Dave Crerar 01/11/2016 | Posted in 2013 Karma, Canada, Creeking, Internationalisation, rivers, Trip Reports, Trips, Whitewater, WW Disciplines
The Suarez river was not on my mind when my girlfriend and I set off on our ‘off season’ trip to Colombia. We both stay pretty active kayaking or biking in the summer, whilst split boarding and guiding take over in the winter, so we were trying to escape the craziness. We had promised to just go with the flow as we didn’t think that Colombia would have the greatest adventure sports infrastructure… We were wrong.
On sound advice from some friends we flew into Bogata and straight up to San Gil. This is the adventure sports center for the northern part of Colombia, located west of the Venezuelan border. With Colombia being a popular backpacking destination there are a series of well run and operated hostels and hotels, from which you can sign up for any adventure sport you want. We used trip advisor for most of our accommodation decisions, it never steered us wrong and we stayed mainly in hostels during our trip. Doing this let us get in touch with like-minded folks and also access to the adventure sports providers.
Having found access onto the Suarez, getting onto the river without gear was not the easiest task I have presented myself. It is hard to convince these guys that you aren’t going to be a liability on the river. We found Columbia Rafting Expeditions to be the best outfit for not only gear but also access and the understanding of what I wanted to do. To my surprise, the gear was almost exactly what I have here in Canada. To Kayak I paid a little less than what I would for a day of rafting here in Canada (60 CAD) and my girlfriend went on the rafting trip. I have to say these guys ran an awesome trip, safe and multi-lingual.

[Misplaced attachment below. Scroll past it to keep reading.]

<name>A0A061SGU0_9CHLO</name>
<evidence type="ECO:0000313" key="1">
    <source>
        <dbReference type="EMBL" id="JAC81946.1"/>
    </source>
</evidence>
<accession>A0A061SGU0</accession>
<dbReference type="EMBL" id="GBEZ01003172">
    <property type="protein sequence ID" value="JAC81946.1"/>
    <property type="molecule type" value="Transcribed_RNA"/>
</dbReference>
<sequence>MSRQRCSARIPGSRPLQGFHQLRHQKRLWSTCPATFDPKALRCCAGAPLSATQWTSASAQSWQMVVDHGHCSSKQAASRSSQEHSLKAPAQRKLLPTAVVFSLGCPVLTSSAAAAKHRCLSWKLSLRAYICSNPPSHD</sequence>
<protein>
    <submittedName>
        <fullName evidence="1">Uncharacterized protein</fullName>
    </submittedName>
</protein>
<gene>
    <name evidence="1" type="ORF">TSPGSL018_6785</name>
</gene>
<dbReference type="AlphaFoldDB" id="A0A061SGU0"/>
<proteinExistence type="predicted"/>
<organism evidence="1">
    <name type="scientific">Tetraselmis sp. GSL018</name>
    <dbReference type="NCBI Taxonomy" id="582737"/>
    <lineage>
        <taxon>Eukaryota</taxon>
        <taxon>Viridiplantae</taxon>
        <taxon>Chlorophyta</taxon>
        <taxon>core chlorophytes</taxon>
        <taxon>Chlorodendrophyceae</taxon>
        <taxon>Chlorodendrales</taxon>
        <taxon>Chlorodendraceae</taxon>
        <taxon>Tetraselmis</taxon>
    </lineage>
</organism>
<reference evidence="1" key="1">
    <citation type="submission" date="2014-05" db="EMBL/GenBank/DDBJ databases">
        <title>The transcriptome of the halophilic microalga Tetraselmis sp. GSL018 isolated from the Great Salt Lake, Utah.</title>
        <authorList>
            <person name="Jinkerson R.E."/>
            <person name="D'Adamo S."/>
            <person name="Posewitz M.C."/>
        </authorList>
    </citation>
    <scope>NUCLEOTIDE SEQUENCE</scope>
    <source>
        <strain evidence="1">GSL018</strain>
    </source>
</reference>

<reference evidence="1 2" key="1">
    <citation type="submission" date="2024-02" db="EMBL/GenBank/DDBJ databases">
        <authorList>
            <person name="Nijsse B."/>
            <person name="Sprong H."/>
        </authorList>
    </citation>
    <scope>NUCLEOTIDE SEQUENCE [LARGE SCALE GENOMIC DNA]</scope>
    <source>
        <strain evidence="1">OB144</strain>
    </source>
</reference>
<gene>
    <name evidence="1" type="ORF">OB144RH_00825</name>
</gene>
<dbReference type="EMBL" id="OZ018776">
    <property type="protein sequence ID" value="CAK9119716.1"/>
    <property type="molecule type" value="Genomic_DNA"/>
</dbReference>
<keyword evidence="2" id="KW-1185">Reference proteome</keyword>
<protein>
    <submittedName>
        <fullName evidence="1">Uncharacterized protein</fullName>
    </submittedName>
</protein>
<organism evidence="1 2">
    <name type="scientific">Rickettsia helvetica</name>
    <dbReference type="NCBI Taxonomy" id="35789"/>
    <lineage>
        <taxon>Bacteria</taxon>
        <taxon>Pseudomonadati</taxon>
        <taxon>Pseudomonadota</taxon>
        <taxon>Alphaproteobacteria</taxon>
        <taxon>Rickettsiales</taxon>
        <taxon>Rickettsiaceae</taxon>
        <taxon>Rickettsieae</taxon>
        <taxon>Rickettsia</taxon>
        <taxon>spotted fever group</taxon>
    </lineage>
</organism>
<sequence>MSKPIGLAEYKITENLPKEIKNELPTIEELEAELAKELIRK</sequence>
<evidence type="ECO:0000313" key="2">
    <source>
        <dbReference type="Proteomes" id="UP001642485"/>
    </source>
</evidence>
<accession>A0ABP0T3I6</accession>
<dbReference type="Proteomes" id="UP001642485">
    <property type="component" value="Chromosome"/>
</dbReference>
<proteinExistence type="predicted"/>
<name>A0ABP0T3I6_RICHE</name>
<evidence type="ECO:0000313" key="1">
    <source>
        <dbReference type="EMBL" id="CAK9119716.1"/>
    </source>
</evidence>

The river is an incredibly high water, class five creek. Big wave trains, whirlpools, jib lines and rock gardens, enough to get me to a maximum stoke level.
Now for the bad news. Colombia is not the type of country you want to get off the plane in without a plan and the domestic flights didn’t seem too conducive to oversized luggage. A film crew was ahead of us and it took them two hours to process. If you are willing to brave the overnight bus systems, they are big enough to handle excessive amounts of gear, however contacting an outfitter like Colombia rafting to set up something is by far your best bet.
Top tip: I got dengue fever, it was brutal. Wear bug spray.
Empanada – $1
Hostel – $11 per night
Domestic Flights – $60-100
Entry to Colombia for Canadians – $100
Buses from city to city – start at $6